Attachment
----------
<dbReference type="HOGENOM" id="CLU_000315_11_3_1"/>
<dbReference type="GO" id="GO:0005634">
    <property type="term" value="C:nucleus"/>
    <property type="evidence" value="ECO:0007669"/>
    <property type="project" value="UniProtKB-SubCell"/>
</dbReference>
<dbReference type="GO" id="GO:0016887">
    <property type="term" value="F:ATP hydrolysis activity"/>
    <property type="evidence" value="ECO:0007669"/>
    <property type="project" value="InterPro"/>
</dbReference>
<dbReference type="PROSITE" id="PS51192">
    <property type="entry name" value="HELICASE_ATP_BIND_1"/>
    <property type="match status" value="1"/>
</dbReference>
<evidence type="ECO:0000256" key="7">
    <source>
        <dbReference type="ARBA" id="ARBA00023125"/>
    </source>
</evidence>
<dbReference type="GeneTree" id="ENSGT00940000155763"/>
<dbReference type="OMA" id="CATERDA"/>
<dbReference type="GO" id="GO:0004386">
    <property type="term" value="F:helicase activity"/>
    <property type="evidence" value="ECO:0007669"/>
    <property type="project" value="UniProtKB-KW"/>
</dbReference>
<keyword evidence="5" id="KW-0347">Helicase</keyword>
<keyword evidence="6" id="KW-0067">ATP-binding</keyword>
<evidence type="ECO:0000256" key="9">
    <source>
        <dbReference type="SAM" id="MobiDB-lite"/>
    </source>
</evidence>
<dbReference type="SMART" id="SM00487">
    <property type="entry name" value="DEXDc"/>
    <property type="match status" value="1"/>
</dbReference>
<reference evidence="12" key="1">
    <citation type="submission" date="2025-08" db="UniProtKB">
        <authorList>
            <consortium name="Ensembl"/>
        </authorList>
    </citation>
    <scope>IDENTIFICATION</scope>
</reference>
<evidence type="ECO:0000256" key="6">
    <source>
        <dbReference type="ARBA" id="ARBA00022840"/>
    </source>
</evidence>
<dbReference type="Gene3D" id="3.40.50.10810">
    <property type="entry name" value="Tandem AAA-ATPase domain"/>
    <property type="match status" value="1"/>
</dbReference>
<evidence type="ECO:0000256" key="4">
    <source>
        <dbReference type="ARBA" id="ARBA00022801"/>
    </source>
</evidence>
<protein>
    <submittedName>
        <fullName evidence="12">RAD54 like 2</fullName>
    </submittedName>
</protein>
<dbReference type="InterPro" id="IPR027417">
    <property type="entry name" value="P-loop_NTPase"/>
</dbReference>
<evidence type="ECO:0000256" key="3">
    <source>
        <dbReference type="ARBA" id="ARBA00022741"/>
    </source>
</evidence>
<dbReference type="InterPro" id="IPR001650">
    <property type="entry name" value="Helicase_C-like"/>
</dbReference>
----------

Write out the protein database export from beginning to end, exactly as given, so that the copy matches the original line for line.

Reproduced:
<dbReference type="HOGENOM" id="CLU_000315_11_3_1"/>
<dbReference type="GO" id="GO:0005634">
    <property type="term" value="C:nucleus"/>
    <property type="evidence" value="ECO:0007669"/>
    <property type="project" value="UniProtKB-SubCell"/>
</dbReference>
<dbReference type="GO" id="GO:0016887">
    <property type="term" value="F:ATP hydrolysis activity"/>
    <property type="evidence" value="ECO:0007669"/>
    <property type="project" value="InterPro"/>
</dbReference>
<dbReference type="PROSITE" id="PS51192">
    <property type="entry name" value="HELICASE_ATP_BIND_1"/>
    <property type="match status" value="1"/>
</dbReference>
<evidence type="ECO:0000256" key="7">
    <source>
        <dbReference type="ARBA" id="ARBA00023125"/>
    </source>
</evidence>
<dbReference type="GeneTree" id="ENSGT00940000155763"/>
<dbReference type="OMA" id="CATERDA"/>
<dbReference type="GO" id="GO:0004386">
    <property type="term" value="F:helicase activity"/>
    <property type="evidence" value="ECO:0007669"/>
    <property type="project" value="UniProtKB-KW"/>
</dbReference>
<keyword evidence="5" id="KW-0347">Helicase</keyword>
<keyword evidence="6" id="KW-0067">ATP-binding</keyword>
<evidence type="ECO:0000256" key="9">
    <source>
        <dbReference type="SAM" id="MobiDB-lite"/>
    </source>
</evidence>
<dbReference type="SMART" id="SM00487">
    <property type="entry name" value="DEXDc"/>
    <property type="match status" value="1"/>
</dbReference>
<reference evidence="12" key="1">
    <citation type="submission" date="2025-08" db="UniProtKB">
        <authorList>
            <consortium name="Ensembl"/>
        </authorList>
    </citation>
    <scope>IDENTIFICATION</scope>
</reference>
<evidence type="ECO:0000256" key="6">
    <source>
        <dbReference type="ARBA" id="ARBA00022840"/>
    </source>
</evidence>
<dbReference type="Gene3D" id="3.40.50.10810">
    <property type="entry name" value="Tandem AAA-ATPase domain"/>
    <property type="match status" value="1"/>
</dbReference>
<evidence type="ECO:0000256" key="4">
    <source>
        <dbReference type="ARBA" id="ARBA00022801"/>
    </source>
</evidence>
<protein>
    <submittedName>
        <fullName evidence="12">RAD54 like 2</fullName>
    </submittedName>
</protein>
<dbReference type="InterPro" id="IPR027417">
    <property type="entry name" value="P-loop_NTPase"/>
</dbReference>
<evidence type="ECO:0000256" key="3">
    <source>
        <dbReference type="ARBA" id="ARBA00022741"/>
    </source>
</evidence>
<dbReference type="InterPro" id="IPR001650">
    <property type="entry name" value="Helicase_C-like"/>
</dbReference>